Up at sunrise to write today
How cool – my husband just bought a paper copy of Baby Blues off Amazon. I only made about 50p but that’s not the point! It’s there; a real book (free delivery, too, which is better than paying for proof copies to be shipped from the US.)
I’m much more nervous than I have been about anything to do with the self publishing journey so far. Not only is a paper book more permanent than an ebook, it’s also a much bigger investment from a reader (though less profit for me – I couldn’t bring myself to charge more. It’s already double what I’d pay for a paperback!)
I’ve been formatting Dragon Wraiths for print today and it was really tough rereading the book. I’d love to rewrite it, armed with 270 days of writing and editing every day. I feel I am a stronger writer now, and I want to bring my first novel up to my current standard. But if an author did that for every book, would they ever get around to writing any more?
As an aside, someone mentioned today that I seem a little like a recluse with my online presence. I was surprised because I feel like I spend half my life trying to increase my online presence. That said, I think it’s in the nature of a writer to hide in a cave. I guess that’s why social media can be a struggle.
I think it’s time I got a copy of one of Kristen Lamb’s books on social media – We are not alone: The writer’s guide to social media or Rise of the Machines (her latest one). I’ve resisted so far only because I already have dozens of books I haven’t read on writing and marketing. Hers are meant to be among the best though, so a good investment of my time. Has anyone read either of them? Which should I get?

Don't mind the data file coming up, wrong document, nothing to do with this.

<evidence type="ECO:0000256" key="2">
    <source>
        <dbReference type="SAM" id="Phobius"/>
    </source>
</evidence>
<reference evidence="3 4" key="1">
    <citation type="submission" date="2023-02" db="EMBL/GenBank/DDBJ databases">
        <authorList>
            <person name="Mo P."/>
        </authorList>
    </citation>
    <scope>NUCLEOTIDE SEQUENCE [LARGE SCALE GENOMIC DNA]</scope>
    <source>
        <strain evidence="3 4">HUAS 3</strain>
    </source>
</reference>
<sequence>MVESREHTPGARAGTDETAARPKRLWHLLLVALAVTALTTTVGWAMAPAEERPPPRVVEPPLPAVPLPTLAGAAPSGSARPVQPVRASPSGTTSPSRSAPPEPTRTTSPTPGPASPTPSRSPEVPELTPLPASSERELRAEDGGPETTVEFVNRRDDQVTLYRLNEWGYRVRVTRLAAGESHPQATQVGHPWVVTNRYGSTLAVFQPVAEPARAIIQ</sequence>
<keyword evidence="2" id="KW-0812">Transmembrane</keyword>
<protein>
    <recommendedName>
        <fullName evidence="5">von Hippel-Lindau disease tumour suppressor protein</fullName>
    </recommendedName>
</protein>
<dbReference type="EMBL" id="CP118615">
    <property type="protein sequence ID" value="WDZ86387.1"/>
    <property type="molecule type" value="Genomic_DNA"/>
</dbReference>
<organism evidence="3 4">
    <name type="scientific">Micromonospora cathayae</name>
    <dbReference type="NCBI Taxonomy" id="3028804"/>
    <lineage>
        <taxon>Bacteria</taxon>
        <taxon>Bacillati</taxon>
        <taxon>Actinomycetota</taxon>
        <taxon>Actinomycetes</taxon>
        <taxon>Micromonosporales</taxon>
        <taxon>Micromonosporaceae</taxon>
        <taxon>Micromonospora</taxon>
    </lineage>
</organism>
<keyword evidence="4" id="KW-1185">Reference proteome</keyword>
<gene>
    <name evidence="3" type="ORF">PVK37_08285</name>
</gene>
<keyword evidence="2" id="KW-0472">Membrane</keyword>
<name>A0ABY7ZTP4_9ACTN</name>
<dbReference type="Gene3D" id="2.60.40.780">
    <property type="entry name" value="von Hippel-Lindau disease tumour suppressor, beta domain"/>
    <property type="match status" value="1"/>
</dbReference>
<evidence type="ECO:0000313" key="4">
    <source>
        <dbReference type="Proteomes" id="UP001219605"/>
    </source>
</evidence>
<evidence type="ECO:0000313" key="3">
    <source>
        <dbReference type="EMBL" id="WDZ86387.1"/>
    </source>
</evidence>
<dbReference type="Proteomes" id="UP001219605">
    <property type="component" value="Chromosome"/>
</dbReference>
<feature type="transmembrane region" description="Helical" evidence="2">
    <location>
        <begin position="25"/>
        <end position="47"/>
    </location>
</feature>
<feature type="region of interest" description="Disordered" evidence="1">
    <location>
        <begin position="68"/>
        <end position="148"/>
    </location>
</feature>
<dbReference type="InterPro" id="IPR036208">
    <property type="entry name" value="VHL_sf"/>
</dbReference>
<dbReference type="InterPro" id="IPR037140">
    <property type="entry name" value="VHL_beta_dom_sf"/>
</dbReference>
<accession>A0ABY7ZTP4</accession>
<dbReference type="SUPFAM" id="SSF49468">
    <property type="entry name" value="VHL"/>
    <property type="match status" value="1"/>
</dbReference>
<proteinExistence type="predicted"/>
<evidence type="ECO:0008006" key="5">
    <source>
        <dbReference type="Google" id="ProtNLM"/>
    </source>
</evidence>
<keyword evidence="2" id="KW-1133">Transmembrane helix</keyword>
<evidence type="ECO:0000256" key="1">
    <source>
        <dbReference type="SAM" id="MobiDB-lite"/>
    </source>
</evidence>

(As an aside, I went to Kristen Lamb’s blog to see how much Rise of the Machines is, and it’s not available to buy on her page as far as I can see. Isn’t that a social media fail? 🙂 )
Below is the next installment in my novel Two-Hundred Steps Home: written in daily posts since 1st January as part of my 2013 365 Challenge. Read about the challenge here.You can catch up by downloading the free ebook volumes on the right hand side of the blog:
THIS POST CONTAINS SOME STRONG LANGUAGE
Claire read the text message again and frowned, the movement exacerbating the headache she’d had all afternoon. Glancing up at the window, she saw only the reflection of the empty dorm room. At 8 o’clock in the evening in Queenstown, it seemed everyone was out partying.
I should be on a bus to Christchurch. My flight leaves in 24 hours.
She’d tried to get a bus to the airport as soon as the tiny plane carrying her from Milford landed, but it turned out all the buses left early in the morning. With no choice but to wait in the hostel, and with no iPad or money, Claire felt like she might burst.
And then the text from Kim had arrived. Claire read it for a third time, but it still made no sense.
Sorry, Claire. I’ve been a bad friend. But it won’t matter anymore. Have a nice life. Kim.
Every time she read the words, Claire felt the knot tighten in her stomach. If it hadn’t been from Kim, she would have worried that it was a goodbye note from someone intending to do something foolish. But Kim was the most resilient person she knew.
The nagging worry continued to worm under her skin. At last Claire had to do something or go mad.
Hi Kim, lovely to hear from you. If anyone’s been a bad friend it’s me. I’ll be home in two days, please say we can catch up and be friends? I’ve missed you so much. Claire.
Claire watched the phone, waiting for a response. As the minutes ticked by, the tightness in her chest became unbearable.